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Teaching the Silk Road: A Guide for College Teachers

by 

Jacqueline M. Moore and Rebecca Woodward Wendelken (eds.)

SUNY Series in Asian Studies Development

Publisher:

Albany: State University of New York Press

Available From: State University of New York Press
Publication Date: 2010
ISBN: 978-1-4384-3102-4
Binding: paper
Pages: 250

 

Advocating a global as opposed to a Eurocentric perspective in the college classroom, discusses why and how to teach about China’s Silk Road. The romance of the Silk Road journey, with its exotic locales and luxury goods, still excites the popular imagination. But study of the trade routes between China and central Asia that flourished from about 200 BCE to the 1500s can also greatly enhance contemporary higher education curricula. Indeed, with people, plants, animals, ideas, and beliefs traversing it, the Silk Road is both a metaphor of globalization and an early example of it.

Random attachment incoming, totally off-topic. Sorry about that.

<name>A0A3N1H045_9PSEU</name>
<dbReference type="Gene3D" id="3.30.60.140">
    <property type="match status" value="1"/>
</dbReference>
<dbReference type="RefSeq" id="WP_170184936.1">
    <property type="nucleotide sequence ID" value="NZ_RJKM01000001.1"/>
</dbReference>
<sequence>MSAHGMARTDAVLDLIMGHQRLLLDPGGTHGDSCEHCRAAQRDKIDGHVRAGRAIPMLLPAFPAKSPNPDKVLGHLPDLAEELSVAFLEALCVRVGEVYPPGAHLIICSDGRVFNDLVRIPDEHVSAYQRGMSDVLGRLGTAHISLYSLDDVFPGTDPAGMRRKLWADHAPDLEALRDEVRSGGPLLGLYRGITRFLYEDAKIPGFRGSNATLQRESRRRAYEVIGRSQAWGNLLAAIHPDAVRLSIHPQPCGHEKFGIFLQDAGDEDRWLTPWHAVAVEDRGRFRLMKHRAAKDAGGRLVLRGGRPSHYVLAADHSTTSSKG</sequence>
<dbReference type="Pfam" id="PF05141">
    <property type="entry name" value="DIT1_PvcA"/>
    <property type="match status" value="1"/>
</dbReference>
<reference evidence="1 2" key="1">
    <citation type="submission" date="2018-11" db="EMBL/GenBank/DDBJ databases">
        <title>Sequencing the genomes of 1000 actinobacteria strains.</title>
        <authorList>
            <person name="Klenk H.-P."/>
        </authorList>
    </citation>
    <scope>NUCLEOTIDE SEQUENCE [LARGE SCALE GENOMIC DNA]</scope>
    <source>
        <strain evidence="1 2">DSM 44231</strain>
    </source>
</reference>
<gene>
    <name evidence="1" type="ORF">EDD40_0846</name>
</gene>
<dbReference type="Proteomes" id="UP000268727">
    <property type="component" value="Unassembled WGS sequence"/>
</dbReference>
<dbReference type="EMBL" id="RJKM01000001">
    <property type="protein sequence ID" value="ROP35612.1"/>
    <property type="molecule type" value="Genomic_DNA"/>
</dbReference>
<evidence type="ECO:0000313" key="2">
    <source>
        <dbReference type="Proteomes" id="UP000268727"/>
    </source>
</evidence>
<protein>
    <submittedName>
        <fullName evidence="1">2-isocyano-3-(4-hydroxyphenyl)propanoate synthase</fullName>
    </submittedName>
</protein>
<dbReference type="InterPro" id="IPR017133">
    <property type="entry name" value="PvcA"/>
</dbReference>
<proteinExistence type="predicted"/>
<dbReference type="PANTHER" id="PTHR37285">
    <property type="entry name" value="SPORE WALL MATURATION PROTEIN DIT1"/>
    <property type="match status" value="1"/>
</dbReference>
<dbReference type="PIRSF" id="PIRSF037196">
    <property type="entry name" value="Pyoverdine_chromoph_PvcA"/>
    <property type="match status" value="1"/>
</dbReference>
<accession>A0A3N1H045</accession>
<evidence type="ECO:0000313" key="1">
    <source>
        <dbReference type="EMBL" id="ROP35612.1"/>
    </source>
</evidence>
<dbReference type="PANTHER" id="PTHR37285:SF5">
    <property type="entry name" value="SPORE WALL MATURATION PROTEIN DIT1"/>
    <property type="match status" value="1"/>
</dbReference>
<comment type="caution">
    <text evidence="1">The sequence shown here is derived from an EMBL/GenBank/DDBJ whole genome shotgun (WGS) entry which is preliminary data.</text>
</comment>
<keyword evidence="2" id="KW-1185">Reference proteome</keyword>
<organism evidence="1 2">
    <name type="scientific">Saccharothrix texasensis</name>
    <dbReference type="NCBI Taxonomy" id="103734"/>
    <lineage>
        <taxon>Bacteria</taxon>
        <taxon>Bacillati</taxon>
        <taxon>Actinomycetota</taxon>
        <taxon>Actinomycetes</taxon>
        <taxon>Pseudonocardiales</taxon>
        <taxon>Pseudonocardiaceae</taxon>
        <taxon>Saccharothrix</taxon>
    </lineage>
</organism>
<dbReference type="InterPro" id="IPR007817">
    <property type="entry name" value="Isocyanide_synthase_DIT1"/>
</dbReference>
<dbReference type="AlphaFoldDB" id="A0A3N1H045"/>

Teaching the Silk Road highlights the reasons to incorporate this material into a variety of courses and shares resources to facilitate that process. It is intended for those who are not Silk Road or Asian specialists but who wish to embrace a global history and civilizations perspective in teaching, as opposed to the more traditional approach that focuses on cultures in isolation. The book explores both classroom and experiential learning and is intentionally interdisciplinary. Each essay focuses on pedagogical strategies or themes that teachers can use to bring the Silk Road into the classroom.

© State University of New York

 

Hard copies may be purchased from the State University of New York Press.
 

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